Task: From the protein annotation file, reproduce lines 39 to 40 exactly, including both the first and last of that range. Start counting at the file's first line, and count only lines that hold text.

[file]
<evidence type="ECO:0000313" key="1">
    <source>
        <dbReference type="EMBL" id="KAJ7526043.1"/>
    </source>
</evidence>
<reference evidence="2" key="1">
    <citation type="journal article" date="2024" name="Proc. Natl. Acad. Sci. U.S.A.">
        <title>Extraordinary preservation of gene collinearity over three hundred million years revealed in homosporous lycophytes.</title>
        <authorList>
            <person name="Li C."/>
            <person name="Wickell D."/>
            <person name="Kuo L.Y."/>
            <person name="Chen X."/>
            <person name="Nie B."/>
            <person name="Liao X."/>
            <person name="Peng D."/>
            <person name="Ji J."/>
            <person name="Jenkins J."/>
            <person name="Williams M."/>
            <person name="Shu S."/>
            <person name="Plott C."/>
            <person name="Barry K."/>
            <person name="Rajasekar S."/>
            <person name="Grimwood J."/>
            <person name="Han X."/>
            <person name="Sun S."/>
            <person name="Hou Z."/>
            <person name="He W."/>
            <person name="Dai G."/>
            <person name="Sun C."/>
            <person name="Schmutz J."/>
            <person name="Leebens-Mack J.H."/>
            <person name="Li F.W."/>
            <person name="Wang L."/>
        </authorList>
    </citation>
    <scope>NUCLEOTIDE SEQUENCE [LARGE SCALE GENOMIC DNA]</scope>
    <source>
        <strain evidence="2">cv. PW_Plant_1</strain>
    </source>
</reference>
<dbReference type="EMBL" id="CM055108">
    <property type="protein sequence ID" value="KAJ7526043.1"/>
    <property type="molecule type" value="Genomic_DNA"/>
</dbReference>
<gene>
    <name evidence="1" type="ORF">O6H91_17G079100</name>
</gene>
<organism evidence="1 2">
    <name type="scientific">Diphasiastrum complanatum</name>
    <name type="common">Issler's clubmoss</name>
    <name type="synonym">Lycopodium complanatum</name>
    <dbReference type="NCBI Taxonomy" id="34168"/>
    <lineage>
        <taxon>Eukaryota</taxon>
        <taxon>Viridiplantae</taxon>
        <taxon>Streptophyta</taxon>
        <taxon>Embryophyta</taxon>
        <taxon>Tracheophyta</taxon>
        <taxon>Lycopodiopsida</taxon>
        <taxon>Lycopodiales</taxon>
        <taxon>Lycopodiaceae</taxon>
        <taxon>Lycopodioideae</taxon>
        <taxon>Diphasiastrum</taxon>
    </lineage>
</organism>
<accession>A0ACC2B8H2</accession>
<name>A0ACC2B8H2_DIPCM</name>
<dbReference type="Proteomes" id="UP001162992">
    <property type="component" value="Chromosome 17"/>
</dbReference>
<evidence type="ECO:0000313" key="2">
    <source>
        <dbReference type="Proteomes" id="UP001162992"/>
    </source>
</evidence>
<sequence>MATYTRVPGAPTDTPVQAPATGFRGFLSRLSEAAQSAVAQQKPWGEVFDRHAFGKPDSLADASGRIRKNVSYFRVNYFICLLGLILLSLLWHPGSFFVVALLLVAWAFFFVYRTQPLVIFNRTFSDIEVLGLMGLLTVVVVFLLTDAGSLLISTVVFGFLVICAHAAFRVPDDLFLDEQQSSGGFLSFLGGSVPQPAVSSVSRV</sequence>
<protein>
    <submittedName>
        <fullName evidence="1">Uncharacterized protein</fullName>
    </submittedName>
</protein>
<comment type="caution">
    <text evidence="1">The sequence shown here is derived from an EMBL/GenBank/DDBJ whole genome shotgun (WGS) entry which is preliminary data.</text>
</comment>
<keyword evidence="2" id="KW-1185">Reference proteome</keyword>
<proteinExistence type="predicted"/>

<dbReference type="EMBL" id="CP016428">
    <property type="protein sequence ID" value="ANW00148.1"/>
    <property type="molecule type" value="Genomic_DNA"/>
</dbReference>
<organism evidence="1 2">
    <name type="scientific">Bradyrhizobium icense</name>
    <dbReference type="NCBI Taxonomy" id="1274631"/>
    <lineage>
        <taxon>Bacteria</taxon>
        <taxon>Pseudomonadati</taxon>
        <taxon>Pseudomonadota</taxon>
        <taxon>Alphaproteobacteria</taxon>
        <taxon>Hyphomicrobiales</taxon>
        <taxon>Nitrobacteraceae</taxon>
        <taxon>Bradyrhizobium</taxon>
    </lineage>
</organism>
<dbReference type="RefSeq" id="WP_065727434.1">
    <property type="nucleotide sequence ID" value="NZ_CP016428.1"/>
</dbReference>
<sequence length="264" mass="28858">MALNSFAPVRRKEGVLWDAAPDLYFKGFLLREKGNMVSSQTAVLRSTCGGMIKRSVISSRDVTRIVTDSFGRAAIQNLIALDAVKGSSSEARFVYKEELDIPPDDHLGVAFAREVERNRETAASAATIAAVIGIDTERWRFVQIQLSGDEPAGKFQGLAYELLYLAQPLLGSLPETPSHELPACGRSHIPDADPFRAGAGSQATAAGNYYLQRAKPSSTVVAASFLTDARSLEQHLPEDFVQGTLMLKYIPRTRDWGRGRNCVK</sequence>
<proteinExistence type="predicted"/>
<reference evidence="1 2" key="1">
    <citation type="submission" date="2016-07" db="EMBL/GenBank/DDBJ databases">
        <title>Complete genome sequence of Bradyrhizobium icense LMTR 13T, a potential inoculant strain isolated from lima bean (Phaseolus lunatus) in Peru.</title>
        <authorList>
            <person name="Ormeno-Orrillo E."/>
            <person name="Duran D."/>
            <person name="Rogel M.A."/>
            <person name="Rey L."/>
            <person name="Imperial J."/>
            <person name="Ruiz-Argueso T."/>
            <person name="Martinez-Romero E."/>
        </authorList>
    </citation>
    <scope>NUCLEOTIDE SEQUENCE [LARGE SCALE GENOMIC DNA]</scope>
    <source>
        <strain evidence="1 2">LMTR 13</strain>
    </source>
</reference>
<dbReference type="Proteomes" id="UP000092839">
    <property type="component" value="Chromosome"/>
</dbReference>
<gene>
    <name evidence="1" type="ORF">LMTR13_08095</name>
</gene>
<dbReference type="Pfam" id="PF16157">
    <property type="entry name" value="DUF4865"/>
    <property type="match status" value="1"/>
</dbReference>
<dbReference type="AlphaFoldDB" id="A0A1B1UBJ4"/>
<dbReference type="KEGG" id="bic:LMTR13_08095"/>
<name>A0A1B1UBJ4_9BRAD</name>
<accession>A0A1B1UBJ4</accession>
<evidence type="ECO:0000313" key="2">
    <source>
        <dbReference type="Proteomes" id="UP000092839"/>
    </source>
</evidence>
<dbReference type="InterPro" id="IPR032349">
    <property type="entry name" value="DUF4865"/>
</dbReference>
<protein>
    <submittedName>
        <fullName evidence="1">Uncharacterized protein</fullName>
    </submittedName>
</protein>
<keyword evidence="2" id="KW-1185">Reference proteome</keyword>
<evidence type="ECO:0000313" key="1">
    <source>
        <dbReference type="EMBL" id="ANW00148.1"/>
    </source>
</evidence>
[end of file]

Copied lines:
        <strain evidence="2">cv. PW_Plant_1</strain>
    </source>